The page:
Logically there is no difference between eating dog and cat meat and any other kind of meat. The only reason it will never be socially acceptable is because dogs and cats are “cute”. Youtube is full of videos of people going “awwww so cute” to dogs and cats.
This is the same reason that out of the hundreds of endangered species, pandas and monkeys etc. get the most attention. Remember “Justice for Harambe”? That wouldn’t have happened for an ugly insect or rodent, however endangered it might be.
Fundamentaly, the leftist liberal animal rights advocates like PETA and their ilk aren’t actually doing what they do because they selflessly love animals, they’re doing it to make themselves feel better – a sort of subconscious substitute for the lack of spiritual fulfillment in their materialistic lives.
Should bee, eagle eat when dog and cat meet?
300 lb ± 120
The state of our technological advancement is a very relative thing. Our current technology is not at all clumsy compared to previous times. Science fiction movies portray holographic screens and suchlike because by definition they are always a step or two ahead and portray the filmmakers’ imagination of what future technology could be like.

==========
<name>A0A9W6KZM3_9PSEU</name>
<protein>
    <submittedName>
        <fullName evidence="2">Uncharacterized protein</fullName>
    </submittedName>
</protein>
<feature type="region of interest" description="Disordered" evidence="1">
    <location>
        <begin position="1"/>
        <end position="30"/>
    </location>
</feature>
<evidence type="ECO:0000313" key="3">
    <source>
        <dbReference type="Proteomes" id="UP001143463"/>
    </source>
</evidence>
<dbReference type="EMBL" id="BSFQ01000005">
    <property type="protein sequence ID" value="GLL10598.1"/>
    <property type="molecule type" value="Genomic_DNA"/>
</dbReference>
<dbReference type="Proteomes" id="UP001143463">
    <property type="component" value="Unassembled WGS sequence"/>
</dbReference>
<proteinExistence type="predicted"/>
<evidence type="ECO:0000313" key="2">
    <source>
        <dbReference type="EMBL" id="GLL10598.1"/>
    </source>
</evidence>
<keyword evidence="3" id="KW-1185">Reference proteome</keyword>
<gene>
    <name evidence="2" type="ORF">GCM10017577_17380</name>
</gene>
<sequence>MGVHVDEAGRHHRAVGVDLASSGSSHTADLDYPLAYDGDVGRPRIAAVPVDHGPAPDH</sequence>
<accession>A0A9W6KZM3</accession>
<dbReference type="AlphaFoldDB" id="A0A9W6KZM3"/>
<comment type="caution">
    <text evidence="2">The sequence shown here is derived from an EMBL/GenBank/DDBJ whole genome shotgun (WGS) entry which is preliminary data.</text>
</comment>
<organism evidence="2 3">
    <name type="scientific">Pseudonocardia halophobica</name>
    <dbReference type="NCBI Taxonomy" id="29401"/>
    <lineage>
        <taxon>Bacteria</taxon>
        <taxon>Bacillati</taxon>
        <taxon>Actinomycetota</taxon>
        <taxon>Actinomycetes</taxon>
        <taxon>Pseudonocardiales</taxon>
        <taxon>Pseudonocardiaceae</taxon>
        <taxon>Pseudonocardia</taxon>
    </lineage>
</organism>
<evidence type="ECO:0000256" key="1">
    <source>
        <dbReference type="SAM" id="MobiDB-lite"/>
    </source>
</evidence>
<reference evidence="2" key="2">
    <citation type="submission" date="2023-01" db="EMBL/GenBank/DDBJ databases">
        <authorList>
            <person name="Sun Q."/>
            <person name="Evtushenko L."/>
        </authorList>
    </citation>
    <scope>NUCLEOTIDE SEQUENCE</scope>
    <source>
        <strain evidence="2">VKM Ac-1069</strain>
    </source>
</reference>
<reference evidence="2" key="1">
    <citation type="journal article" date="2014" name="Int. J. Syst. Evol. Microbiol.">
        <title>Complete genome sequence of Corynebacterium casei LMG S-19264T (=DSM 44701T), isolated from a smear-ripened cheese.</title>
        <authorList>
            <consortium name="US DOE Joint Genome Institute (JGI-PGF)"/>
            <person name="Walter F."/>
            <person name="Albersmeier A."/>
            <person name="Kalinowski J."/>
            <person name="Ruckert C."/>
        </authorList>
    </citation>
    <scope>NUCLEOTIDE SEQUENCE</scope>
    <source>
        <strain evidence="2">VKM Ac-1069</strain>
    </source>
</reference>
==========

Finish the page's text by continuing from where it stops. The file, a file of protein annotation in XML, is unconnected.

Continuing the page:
In perhaps another few years holographic screens might be a reality, and the science fiction movies of the time would portray some even more advanced idea that we can’t even imagine yet (perhaps direct thought control of matter via some kind of exotic waves), and the OP would be asking why our technology has “only” managed to come up with “clumsy” holographic screens!
I guess it must be the pirates…September 18, 2017 11:33 am at 11:33 am in reply to: Why its important to show pictures of Married Couples #1366247